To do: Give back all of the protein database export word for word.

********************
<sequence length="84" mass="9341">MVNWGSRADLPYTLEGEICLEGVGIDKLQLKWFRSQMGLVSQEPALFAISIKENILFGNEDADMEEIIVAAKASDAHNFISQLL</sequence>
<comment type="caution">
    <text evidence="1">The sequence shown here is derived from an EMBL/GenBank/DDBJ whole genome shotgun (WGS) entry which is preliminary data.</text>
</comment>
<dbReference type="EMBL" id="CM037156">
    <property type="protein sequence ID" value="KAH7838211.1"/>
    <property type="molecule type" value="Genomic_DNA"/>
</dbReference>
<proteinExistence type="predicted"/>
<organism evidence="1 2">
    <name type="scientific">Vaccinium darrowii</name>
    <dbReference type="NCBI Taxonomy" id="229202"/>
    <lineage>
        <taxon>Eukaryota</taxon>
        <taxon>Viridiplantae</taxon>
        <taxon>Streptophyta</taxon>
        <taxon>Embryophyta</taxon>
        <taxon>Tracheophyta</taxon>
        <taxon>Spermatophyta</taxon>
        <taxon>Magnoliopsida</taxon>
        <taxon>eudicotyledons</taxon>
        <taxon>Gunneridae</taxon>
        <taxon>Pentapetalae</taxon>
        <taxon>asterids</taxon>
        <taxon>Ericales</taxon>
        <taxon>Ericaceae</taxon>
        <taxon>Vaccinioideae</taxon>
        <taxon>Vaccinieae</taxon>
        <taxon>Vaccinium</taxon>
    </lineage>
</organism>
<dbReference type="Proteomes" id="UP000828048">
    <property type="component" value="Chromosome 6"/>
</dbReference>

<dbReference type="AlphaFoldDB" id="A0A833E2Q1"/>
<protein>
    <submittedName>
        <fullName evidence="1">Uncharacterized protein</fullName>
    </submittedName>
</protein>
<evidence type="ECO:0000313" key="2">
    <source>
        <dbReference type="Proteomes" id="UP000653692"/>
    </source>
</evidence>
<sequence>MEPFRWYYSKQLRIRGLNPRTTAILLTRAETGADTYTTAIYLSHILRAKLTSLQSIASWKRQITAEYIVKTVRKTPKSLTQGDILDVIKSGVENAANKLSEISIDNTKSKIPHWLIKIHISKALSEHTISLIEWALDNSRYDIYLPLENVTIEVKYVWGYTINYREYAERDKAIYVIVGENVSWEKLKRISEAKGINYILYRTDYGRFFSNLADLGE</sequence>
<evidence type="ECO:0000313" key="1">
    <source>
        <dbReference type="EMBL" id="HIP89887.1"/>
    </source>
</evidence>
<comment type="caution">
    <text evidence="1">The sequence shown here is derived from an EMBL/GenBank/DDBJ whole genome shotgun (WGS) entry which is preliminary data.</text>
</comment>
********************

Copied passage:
<sequence length="84" mass="9341">MVNWGSRADLPYTLEGEICLEGVGIDKLQLKWFRSQMGLVSQEPALFAISIKENILFGNEDADMEEIIVAAKASDAHNFISQLL</sequence>
<comment type="caution">
    <text evidence="1">The sequence shown here is derived from an EMBL/GenBank/DDBJ whole genome shotgun (WGS) entry which is preliminary data.</text>
</comment>
<dbReference type="EMBL" id="CM037156">
    <property type="protein sequence ID" value="KAH7838211.1"/>
    <property type="molecule type" value="Genomic_DNA"/>
</dbReference>
<proteinExistence type="predicted"/>
<organism evidence="1 2">
    <name type="scientific">Vaccinium darrowii</name>
    <dbReference type="NCBI Taxonomy" id="229202"/>
    <lineage>
        <taxon>Eukaryota</taxon>
        <taxon>Viridiplantae</taxon>
        <taxon>Streptophyta</taxon>
        <taxon>Embryophyta</taxon>
        <taxon>Tracheophyta</taxon>
        <taxon>Spermatophyta</taxon>
        <taxon>Magnoliopsida</taxon>
        <taxon>eudicotyledons</taxon>
        <taxon>Gunneridae</taxon>
        <taxon>Pentapetalae</taxon>
        <taxon>asterids</taxon>
        <taxon>Ericales</taxon>
        <taxon>Ericaceae</taxon>
        <taxon>Vaccinioideae</taxon>
        <taxon>Vaccinieae</taxon>
        <taxon>Vaccinium</taxon>
    </lineage>
</organism>
<dbReference type="Proteomes" id="UP000828048">
    <property type="component" value="Chromosome 6"/>
</dbReference>

<dbReference type="AlphaFoldDB" id="A0A833E2Q1"/>
<protein>
    <submittedName>
        <fullName evidence="1">Uncharacterized protein</fullName>
    </submittedName>
</protein>
<evidence type="ECO:0000313" key="2">
    <source>
        <dbReference type="Proteomes" id="UP000653692"/>
    </source>
</evidence>
<sequence>MEPFRWYYSKQLRIRGLNPRTTAILLTRAETGADTYTTAIYLSHILRAKLTSLQSIASWKRQITAEYIVKTVRKTPKSLTQGDILDVIKSGVENAANKLSEISIDNTKSKIPHWLIKIHISKALSEHTISLIEWALDNSRYDIYLPLENVTIEVKYVWGYTINYREYAERDKAIYVIVGENVSWEKLKRISEAKGINYILYRTDYGRFFSNLADLGE</sequence>
<evidence type="ECO:0000313" key="1">
    <source>
        <dbReference type="EMBL" id="HIP89887.1"/>
    </source>
</evidence>
<comment type="caution">
    <text evidence="1">The sequence shown here is derived from an EMBL/GenBank/DDBJ whole genome shotgun (WGS) entry which is preliminary data.</text>
</comment>